- Petition for Court Oversight of Trust
- Inheriting Property in Joint Tenancy
- Petition to Revoke a Will
After a loved one passes away, conflicts sometimes arise. How to handle these issues depends largely on how the asset’s titling impacts trust and estate litigation. Understanding the titling of assets is therefore crucial to determining how best to proceed.
How does an asset’s titling impacts trust and estate litigation? The following is an overview:
3 Ways an Asset’s Titling Impacts Trust and Estate Litigation
- The asset was held in the decedent’s name only. When this happens, the asset becomes part of the probate estate when the decedent dies. If the decedent had a will, the terms of the will control what happens with the asset. If you’re taking issue with the provisions in the will, you must file a will contest with the probate court to challenge its validity. Finally, if you are challenging whether or not a will existed, you must file a lawsuit with the court.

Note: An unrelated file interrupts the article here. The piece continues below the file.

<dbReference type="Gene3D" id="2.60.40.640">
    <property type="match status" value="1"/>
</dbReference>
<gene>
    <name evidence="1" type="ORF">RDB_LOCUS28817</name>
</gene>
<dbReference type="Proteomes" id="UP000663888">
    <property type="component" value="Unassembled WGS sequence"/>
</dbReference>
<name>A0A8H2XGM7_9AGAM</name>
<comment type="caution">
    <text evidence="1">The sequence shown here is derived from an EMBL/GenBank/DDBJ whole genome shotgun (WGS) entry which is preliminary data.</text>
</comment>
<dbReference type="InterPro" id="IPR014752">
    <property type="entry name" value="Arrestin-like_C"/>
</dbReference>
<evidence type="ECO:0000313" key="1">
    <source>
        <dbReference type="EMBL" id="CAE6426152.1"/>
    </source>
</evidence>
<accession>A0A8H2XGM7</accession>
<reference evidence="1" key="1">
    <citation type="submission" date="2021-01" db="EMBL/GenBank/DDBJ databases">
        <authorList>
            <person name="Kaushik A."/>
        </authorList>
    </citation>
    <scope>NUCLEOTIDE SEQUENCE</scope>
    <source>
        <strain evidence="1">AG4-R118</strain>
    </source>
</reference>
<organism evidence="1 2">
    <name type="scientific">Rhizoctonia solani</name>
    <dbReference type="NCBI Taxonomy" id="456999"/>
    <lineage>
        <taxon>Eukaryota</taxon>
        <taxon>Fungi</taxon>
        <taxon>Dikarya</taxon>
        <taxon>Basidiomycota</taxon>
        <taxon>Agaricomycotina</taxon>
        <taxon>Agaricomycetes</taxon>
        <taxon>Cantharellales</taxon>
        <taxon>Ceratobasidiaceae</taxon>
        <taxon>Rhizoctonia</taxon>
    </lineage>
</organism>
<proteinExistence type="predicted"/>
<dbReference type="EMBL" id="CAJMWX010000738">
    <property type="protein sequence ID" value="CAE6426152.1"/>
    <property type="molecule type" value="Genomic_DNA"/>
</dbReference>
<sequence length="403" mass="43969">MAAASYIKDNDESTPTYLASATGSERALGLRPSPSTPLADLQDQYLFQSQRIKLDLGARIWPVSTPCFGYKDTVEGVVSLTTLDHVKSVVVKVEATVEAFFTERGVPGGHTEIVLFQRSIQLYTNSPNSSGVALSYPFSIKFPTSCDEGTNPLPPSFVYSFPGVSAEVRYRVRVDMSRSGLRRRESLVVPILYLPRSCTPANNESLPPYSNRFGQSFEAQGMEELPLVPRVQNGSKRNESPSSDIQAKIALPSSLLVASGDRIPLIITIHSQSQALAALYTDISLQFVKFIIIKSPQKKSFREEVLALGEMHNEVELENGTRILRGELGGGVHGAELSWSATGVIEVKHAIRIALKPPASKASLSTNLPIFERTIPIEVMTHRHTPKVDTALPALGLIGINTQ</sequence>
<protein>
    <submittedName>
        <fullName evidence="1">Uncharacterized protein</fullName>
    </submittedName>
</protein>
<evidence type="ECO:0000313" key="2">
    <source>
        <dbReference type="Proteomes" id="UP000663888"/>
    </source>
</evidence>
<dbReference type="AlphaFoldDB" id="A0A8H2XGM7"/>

- The asset was held in joint tenancy with another party. Here, the asset passes from the decedent to the surviving joint tenant. The terms of your loved one’s will or trust have no bearing as to what happens with the asset. If you want to challenge this, you must file a lawsuit challenging the original setup of ownership of the asset, or bring a petition in your loved one’s probate estate to claim that it wasn’t the decedent’s intention to leave the asset to the surviving joint tenant. This action requires you prove your loved one didn’t intend for the asset to go to the surviving joint tenant by presenting evidence supporting that claim.
- The asset was held in a trust. Here, if you wish to challenge the distribution of the asset to another party, you must file a trust contest. A trust contest requires proof that either the trust wasn’t validly created or that a later amendment to the original trust was not valid. You may also need to file a petition for an accounting if you suspect a trustee is mismanaging trust assets.
In many cases, you may have several different types of action to pursue, since each asset in a person’s estate may have been titled differently. As a result, you may need to file various petitions with the court in order to challenge the distributions. Failing to file the proper petitions with the proper court could be a costly mistake. Fortunately, we can help you navigate this process and protect your legal rights. We encourage you to learn more about how we have helped many previous clients obtain their rightful inheritance by checking out our client testimonials today.
AttorneyThe Grossman Law Firm, APC · 525 B Street, Suite 1500, San Diego, CA 92101 · (951) 523-8307